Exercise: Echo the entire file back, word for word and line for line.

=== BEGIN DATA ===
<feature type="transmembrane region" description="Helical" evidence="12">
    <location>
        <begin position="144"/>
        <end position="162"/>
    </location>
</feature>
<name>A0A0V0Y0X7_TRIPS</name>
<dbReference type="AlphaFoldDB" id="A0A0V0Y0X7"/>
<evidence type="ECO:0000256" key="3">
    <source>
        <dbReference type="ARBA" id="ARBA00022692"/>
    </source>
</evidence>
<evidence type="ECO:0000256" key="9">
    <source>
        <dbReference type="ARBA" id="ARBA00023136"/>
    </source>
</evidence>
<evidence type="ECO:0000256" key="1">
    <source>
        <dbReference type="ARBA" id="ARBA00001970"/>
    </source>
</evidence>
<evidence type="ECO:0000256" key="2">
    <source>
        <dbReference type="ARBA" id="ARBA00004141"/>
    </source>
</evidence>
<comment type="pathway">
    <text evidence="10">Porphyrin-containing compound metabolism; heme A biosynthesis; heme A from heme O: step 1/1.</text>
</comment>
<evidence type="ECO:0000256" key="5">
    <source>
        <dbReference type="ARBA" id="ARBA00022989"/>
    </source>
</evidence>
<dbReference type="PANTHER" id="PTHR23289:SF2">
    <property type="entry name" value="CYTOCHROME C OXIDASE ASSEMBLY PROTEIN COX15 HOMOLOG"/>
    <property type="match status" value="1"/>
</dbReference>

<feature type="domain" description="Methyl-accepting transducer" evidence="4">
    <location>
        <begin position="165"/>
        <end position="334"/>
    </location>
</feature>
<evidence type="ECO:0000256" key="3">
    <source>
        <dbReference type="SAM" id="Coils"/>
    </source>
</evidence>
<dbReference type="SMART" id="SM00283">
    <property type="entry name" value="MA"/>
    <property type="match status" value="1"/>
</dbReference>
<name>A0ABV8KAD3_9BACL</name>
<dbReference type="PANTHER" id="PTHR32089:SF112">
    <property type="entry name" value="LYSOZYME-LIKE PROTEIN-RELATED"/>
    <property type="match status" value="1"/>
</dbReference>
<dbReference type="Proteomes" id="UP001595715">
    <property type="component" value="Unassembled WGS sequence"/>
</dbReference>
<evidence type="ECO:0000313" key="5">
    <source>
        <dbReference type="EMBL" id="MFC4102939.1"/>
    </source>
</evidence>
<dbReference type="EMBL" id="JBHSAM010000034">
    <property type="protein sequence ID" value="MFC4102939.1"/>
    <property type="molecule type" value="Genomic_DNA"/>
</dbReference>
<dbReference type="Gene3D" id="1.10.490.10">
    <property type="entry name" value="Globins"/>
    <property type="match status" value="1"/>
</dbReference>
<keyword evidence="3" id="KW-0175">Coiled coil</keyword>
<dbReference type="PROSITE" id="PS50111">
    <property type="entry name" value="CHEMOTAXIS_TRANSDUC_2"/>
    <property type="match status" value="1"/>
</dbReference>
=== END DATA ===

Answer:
<feature type="transmembrane region" description="Helical" evidence="12">
    <location>
        <begin position="144"/>
        <end position="162"/>
    </location>
</feature>
<name>A0A0V0Y0X7_TRIPS</name>
<dbReference type="AlphaFoldDB" id="A0A0V0Y0X7"/>
<evidence type="ECO:0000256" key="3">
    <source>
        <dbReference type="ARBA" id="ARBA00022692"/>
    </source>
</evidence>
<evidence type="ECO:0000256" key="9">
    <source>
        <dbReference type="ARBA" id="ARBA00023136"/>
    </source>
</evidence>
<evidence type="ECO:0000256" key="1">
    <source>
        <dbReference type="ARBA" id="ARBA00001970"/>
    </source>
</evidence>
<evidence type="ECO:0000256" key="2">
    <source>
        <dbReference type="ARBA" id="ARBA00004141"/>
    </source>
</evidence>
<comment type="pathway">
    <text evidence="10">Porphyrin-containing compound metabolism; heme A biosynthesis; heme A from heme O: step 1/1.</text>
</comment>
<evidence type="ECO:0000256" key="5">
    <source>
        <dbReference type="ARBA" id="ARBA00022989"/>
    </source>
</evidence>
<dbReference type="PANTHER" id="PTHR23289:SF2">
    <property type="entry name" value="CYTOCHROME C OXIDASE ASSEMBLY PROTEIN COX15 HOMOLOG"/>
    <property type="match status" value="1"/>
</dbReference>

<feature type="domain" description="Methyl-accepting transducer" evidence="4">
    <location>
        <begin position="165"/>
        <end position="334"/>
    </location>
</feature>
<evidence type="ECO:0000256" key="3">
    <source>
        <dbReference type="SAM" id="Coils"/>
    </source>
</evidence>
<dbReference type="SMART" id="SM00283">
    <property type="entry name" value="MA"/>
    <property type="match status" value="1"/>
</dbReference>
<name>A0ABV8KAD3_9BACL</name>
<dbReference type="PANTHER" id="PTHR32089:SF112">
    <property type="entry name" value="LYSOZYME-LIKE PROTEIN-RELATED"/>
    <property type="match status" value="1"/>
</dbReference>
<dbReference type="Proteomes" id="UP001595715">
    <property type="component" value="Unassembled WGS sequence"/>
</dbReference>
<evidence type="ECO:0000313" key="5">
    <source>
        <dbReference type="EMBL" id="MFC4102939.1"/>
    </source>
</evidence>
<dbReference type="EMBL" id="JBHSAM010000034">
    <property type="protein sequence ID" value="MFC4102939.1"/>
    <property type="molecule type" value="Genomic_DNA"/>
</dbReference>
<dbReference type="Gene3D" id="1.10.490.10">
    <property type="entry name" value="Globins"/>
    <property type="match status" value="1"/>
</dbReference>
<keyword evidence="3" id="KW-0175">Coiled coil</keyword>
<dbReference type="PROSITE" id="PS50111">
    <property type="entry name" value="CHEMOTAXIS_TRANSDUC_2"/>
    <property type="match status" value="1"/>
</dbReference>